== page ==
China GDP tops Japan in Q3: govt

10:37, December 10, 2010      

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China's economy again beat Japan's in the third quarter, and Asia's rising giant remained on course to unseat Japan as the world's No. 2 economy for the year as a whole, data showed Thursday.

Japan stressed that it remained ahead for the first nine months, thanks to strong growth in the first quarter. But since then it has been outperformed by China, a trend that is expected to continue.

For July-September, China's nominal gross domestic product of $1.42 trillion beat Japan's $1.37 trillion, the cabinet office in Tokyo said, quoting average Japan interbank exchange rates and an IMF yuan-dollar rate.

China eclipsed Japan in the second quarter, as the archipelago nation was hit by cooling exports and flat domestic consumption from April to June.

However, Japan's nominal GDP for January to September was $3.96 trillion, while China's was $3.95 trillion, according to the official.

Beijing has been criticized for keeping the yuan artificially low, suggesting that China's nominal GDP should be even higher, while the recent strength of the yen versus the dollar has pushed up Japan's figure.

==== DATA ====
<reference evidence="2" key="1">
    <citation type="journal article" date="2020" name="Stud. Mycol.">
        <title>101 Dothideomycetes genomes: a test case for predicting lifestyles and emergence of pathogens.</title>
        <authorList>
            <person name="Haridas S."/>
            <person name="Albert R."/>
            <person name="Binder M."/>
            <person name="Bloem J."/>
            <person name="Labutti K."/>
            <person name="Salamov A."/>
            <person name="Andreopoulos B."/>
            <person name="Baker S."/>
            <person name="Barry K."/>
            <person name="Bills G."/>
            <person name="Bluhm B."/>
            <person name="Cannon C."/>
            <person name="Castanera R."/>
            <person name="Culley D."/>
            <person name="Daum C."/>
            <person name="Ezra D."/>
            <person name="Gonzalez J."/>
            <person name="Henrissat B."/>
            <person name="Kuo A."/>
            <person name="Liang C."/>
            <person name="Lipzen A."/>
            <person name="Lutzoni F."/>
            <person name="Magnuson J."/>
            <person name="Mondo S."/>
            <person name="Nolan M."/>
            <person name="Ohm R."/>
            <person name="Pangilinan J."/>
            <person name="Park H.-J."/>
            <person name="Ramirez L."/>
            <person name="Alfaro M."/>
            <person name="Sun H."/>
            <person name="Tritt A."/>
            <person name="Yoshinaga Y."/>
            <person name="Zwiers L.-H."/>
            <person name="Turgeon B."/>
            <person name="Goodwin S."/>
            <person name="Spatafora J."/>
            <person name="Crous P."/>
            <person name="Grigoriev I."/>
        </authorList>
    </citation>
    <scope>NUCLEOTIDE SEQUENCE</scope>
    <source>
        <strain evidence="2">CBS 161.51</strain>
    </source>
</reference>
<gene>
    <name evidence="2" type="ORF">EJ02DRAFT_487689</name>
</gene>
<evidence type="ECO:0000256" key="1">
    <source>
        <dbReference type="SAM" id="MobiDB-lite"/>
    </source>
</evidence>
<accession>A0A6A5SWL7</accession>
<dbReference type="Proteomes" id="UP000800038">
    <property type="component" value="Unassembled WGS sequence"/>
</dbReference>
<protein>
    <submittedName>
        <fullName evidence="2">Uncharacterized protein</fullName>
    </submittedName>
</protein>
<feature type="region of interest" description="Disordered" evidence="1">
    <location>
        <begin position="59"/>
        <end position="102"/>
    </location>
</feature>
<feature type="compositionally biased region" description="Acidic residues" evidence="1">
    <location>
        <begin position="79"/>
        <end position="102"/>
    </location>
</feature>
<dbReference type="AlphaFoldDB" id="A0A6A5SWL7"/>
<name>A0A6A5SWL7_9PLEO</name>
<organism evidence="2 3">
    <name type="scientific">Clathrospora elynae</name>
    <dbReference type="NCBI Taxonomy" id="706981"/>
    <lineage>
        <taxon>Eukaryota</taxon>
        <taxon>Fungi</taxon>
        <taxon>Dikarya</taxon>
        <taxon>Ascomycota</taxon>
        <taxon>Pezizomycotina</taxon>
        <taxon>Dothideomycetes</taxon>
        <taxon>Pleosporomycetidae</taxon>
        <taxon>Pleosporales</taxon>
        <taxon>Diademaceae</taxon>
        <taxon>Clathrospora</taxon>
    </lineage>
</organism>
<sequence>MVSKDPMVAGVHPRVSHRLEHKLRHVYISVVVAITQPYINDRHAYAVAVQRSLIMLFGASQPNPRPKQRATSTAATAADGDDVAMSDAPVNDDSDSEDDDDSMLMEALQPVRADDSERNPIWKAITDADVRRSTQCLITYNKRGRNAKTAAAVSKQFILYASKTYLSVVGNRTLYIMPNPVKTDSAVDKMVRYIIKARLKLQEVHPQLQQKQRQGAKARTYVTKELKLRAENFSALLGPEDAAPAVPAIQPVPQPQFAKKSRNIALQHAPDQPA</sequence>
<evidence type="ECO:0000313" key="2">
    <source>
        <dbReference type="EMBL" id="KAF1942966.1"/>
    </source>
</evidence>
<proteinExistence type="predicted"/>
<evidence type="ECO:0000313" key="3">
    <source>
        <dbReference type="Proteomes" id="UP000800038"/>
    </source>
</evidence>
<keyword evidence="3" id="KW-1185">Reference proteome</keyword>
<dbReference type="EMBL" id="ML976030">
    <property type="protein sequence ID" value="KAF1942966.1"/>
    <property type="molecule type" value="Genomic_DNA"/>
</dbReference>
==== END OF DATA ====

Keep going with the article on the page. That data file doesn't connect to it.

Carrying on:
Japan Thursday revised its July to September growth higher to an annualized 4.5 percent from an initial estimate of 3.9 percent.

But China's trajectory in surpassing Japan as the world's second-biggest economy this year will be likely strengthened by an expected Japanese slowdown in the fourth quarter as export growth cools.

Japan's post-war "economic miracle" put it at No. 2 behind the US for more than 40 years, but stagnation after its property bubble burst in the 1990s has helped put China on course to supplant it this year.

However, Japan remains more than 10 times richer on a per-capita basis, according to the International Monetary Fund.

While China's leap forward reflects a shift in economic power as the country continues its transformation from poverty-hit country to global heavyweight, it also highlights the need for Japan to re-energize its economy, analysts say.

Despite its crawling out of a severe year-long recession in 2009, Japan's recovery remains fragile with deflation, high public debt, weak domestic demand, softening exports and a strong yen all concerns for policymakers.

Source: Global Times


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